Uncle Sam Is Uneducated About Loan Risks
Under the Barack Obama administration, the government has pretty much taken over the student loan business. Loans that might once have been made by banks (often with a federal guarantee) are now issued directly by the government. Proponents of this policy have hailed it as cutting out the middleman, arguing that the system even turns a profit. But all along, critics have quietly asked a question: What about risk? And now, as student loan volumes and delinquencies rise, those critics have gotten a little louder.
Under current conditions, the Congressional Budget Office estimates that the student loan program will remain profitable for the government, at least for the next 10 years. But that raises a couple of questions: What if those conditions change? And what happens outside the forecast window?
The first question centers around a rather esoteric debate among budget wonks: Should the government estimate the cost of its guaranteed loan programs by simply adding up the expected costs (the interest that Uncle Sam will have to pay to borrow the money it lends, the money it will lose from defaults, and the overhead cost of loan origination and collections) and subtracting that from the expected revenues (the interest and principal the government will collect)? Or should it do what a private lender would, and account for the risk of changing market conditions? After all, the interest rates on treasury bills might rise sharply, leaving the government in the same position as savings and loan associations in the 1980s, holding 3 percent mortgages and paying 12 percent on savings accounts. Or delinquencies might rise. Either would put the student loan program into the red and -- say the advocates of fair value accounting -- should be properly included in the cost of the program.
Nonsense, say critics; the government is not a private lender, and this just inflates the accounting cost of a great program to make it look less attractive. Who’s right?
Well, sure, the government is not a private lender, but that doesn’t make the risk go away. It has issued a long-term, capped-rate, unsecured loan to someone with no credit history. Moreover, the government has added to its risks with a plethora of forbearance and deferment options, as well as income-based-repayment programs, that increase the costs of a loan. All that is risky, and there’s a reason private lenders demand to be compensated for that risk. The risk doesn’t go away just because the government makes the loan. Instead, it gets shifted to taxpayers. To say that we shouldn’t account for these risks anywhere is to say that the government should not care if it exposes taxpayers to future losses.
Moreover, there’s reason to worry that we’re not concerned enough about default rates. Federal Reserve data show that delinquency rates for student loans were 11.3 percent in the fourth quarter of 2014, up from 11.1 percent in the same period of 2013 though down from the rates we saw at the height of the financial crisis. This is significantly worse than delinquency rates on other types of loans, though when you look at delinquencies as a percentage of total loan balances, the numbers apparently look more similar. And as the Fed’s Liberty Street blog pointed out a few years back, the way student loans are accounted for actually makes the delinquencies look better than they are, because they are calculated as a percentage of total loans outstanding.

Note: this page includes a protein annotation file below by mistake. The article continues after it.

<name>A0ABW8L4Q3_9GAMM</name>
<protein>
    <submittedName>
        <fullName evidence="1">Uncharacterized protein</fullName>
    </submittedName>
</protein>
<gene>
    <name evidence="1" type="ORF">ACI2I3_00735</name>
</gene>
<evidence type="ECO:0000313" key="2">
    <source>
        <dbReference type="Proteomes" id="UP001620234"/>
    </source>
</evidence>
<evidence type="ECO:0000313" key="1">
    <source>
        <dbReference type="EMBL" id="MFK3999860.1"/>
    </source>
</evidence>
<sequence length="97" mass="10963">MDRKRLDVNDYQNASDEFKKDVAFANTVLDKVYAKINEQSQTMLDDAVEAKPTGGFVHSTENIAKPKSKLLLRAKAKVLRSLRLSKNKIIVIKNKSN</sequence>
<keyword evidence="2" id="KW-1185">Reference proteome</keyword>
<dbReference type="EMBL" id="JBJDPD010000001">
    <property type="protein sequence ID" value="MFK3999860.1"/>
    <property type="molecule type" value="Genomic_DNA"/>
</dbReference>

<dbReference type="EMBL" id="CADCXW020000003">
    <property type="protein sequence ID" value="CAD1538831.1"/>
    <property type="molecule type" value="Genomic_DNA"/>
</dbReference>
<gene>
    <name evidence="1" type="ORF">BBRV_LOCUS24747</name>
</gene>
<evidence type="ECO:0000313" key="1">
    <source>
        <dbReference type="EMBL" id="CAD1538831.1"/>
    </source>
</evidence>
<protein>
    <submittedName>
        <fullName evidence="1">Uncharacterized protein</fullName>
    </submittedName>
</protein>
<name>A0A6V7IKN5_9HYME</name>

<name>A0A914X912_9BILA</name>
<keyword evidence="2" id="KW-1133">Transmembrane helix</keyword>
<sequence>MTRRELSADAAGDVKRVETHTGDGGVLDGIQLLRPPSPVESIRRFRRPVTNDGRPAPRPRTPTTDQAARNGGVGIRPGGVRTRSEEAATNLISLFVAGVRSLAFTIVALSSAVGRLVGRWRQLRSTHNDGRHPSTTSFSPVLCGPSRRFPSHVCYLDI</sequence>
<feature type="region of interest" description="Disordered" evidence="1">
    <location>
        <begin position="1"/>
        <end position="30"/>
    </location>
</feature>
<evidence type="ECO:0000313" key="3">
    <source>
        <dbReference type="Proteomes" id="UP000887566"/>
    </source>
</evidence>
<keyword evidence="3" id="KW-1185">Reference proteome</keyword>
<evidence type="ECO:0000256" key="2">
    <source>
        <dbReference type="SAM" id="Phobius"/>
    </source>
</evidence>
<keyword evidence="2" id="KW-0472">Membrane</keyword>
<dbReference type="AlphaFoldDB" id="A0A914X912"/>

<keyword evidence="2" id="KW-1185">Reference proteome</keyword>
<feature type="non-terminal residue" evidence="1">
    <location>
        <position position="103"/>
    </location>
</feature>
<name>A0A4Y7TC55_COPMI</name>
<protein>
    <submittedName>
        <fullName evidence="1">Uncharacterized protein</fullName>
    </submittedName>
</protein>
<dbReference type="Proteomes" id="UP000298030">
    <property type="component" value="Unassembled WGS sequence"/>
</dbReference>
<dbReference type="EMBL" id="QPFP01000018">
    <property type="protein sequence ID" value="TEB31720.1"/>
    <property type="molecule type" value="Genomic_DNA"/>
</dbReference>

But many loans are in forbearance, deferment or some sort of income-based repayment program -- about half, in fact. When you look just at loans on which payments are supposed to be made, the delinquency rates are about double the official level. If delinquency rates continue to increase as people leave school or deferments come to an end, then the government could end up losing a tidy sum.
The income based repayment program also presents a problem, because of the way that debt forgiveness is handled under current law. Right now, that forgiveness, like other forms of debt forgiveness, counts as income to the borrower, meaning that they should owe the U.S. government somewhere from 25 percent to 40 percent of their loan balance in taxes. But no one really expects that this tax will be imposed, because it would be politically difficult to pile a hefty tax bill on people who only accumulated those loan balances in the first place because they didn’t have much money.
Another possibility is that more students will catch on to what a great deal income-based repayment programs are, then, instead of scrimping for a few years to keep their loans manageable and pay them off as quickly as possible, will borrow the maximum, cap their payments at 10 to 15 percent of their discretionary income, and hand Uncle Sam a big bill 25 years out. That wouldn’t show up in the form of delinquencies, but outflows would rise while revenue fell.
The government already has almost $800 billion worth of student loans on its balance sheet, and that number is still rising briskly. We’re making a pretty big bet, and it’s not clear we’ve got the odds right.
(The original version of this article, published April 9, incorrectly said that the cost of debt forgiveness under income-based repayment programs does not show up in the projected cost of the student loan program. This was based on a misreading of the CBO's methods, which do take these costs into account. The eighth paragraph has been revised.)
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